On a different practical level, it seems to me that this kind of radical fusing would put translators squarely at the center of the literary process (I have returned to the Modernists here) and make them and their activity a nexus for the teaching of language and the teaching of literature both. This is exactly the right place for them, because translators—as some of the readers of these posts have already correctly pointed out—are not really language teachers after all, nor are they really literature teachers, not at least when they are wearing their translators' hats. As translators, they embody that something in between that links the two, and their work should not be subsumed into one or the other category, e.g., as “bad language teaching” or “unsophisticated analysis.” The work of translation is its own thing, with its own standards and virtues. It is a practice unto itself. To borrow the formulation of Alastair MacIntyre, “To enter into a practice is to enter into a relationship not only with its contemporary practitioners, but also with those who have preceded us in the practice, particularly those whose achievements extended the reach of the practice to its present point. It is thus the achievement, and a fortiori the authority, of a tradition which I then confront and from which I have to learn.” This view presupposes the subjection of understanding to standards of the practice rather than giving precedence, as the dominant strain in Anglo-American critical explication has tended to do, to one's own interpretive inventions. Surely this is a feature of the practice of literary translation, one of its principal virtues, and something that translators are ideally placed to teach.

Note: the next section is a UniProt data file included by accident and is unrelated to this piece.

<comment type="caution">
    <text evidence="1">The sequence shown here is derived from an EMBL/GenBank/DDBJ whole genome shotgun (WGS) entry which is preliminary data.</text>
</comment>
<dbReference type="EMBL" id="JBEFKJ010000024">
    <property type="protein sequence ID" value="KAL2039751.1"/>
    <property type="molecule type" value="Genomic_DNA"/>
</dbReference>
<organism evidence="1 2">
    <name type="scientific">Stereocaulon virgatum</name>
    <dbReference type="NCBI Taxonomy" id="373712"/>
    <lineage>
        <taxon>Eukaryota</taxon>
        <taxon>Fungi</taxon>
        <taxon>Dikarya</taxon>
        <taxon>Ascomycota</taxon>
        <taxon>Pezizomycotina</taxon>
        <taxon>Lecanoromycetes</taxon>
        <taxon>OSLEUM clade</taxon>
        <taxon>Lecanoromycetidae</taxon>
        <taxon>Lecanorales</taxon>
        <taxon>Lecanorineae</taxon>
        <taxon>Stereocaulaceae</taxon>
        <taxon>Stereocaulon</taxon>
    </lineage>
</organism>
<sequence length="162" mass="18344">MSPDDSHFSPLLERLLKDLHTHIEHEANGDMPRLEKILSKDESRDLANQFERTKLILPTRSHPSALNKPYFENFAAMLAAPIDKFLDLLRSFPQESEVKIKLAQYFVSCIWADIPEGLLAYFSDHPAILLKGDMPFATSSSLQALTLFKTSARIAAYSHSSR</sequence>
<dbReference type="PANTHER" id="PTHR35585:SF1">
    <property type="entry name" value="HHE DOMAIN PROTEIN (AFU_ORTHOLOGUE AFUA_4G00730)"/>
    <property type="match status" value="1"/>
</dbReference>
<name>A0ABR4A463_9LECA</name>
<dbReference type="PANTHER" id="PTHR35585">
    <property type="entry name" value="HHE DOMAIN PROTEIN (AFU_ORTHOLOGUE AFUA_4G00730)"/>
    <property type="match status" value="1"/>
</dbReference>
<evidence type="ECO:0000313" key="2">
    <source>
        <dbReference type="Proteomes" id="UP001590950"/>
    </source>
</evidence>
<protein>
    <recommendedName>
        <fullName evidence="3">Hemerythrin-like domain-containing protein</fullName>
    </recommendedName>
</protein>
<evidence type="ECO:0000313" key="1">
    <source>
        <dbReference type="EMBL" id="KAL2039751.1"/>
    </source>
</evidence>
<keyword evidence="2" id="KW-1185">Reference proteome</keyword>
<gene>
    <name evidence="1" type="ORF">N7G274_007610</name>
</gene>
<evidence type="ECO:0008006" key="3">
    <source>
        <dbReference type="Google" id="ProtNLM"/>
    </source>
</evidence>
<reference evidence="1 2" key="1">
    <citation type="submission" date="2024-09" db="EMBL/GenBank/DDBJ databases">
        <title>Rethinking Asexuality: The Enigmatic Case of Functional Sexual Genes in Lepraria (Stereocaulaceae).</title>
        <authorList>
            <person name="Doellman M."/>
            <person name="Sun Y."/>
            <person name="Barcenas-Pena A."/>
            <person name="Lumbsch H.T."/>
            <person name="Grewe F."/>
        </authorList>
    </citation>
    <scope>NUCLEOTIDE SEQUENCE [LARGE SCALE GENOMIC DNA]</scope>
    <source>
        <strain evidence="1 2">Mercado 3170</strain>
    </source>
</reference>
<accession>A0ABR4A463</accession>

Russell Scott Valentino is professor of Slavic and comparative literature and chair of the Department of Cinema and Comparative Literature at the University of Iowa. He has published a monograph on nineteenth-century Russian literature and seven book-length literary translations from Italian, Croatian, and Russian. His essays, translated fiction, and poetry have appeared in journals such as The Iowa Review, Two Lines, POROI, Circumference, Asia, Modern Fiction Studies, Slavic Review, and 91st Meridian. He is the recipient of a 2002 NEA Literature Fellowship and a 2004 Howard Foundation fellowship, both for literary translation, as well as two Fulbright research awards to Croatia. He is the founder and editor-in-chief of Autumn Hill Books and in fall 2009 will become Editor of The Iowa Review. He teaches in the Translation Workshop at the University of Iowa.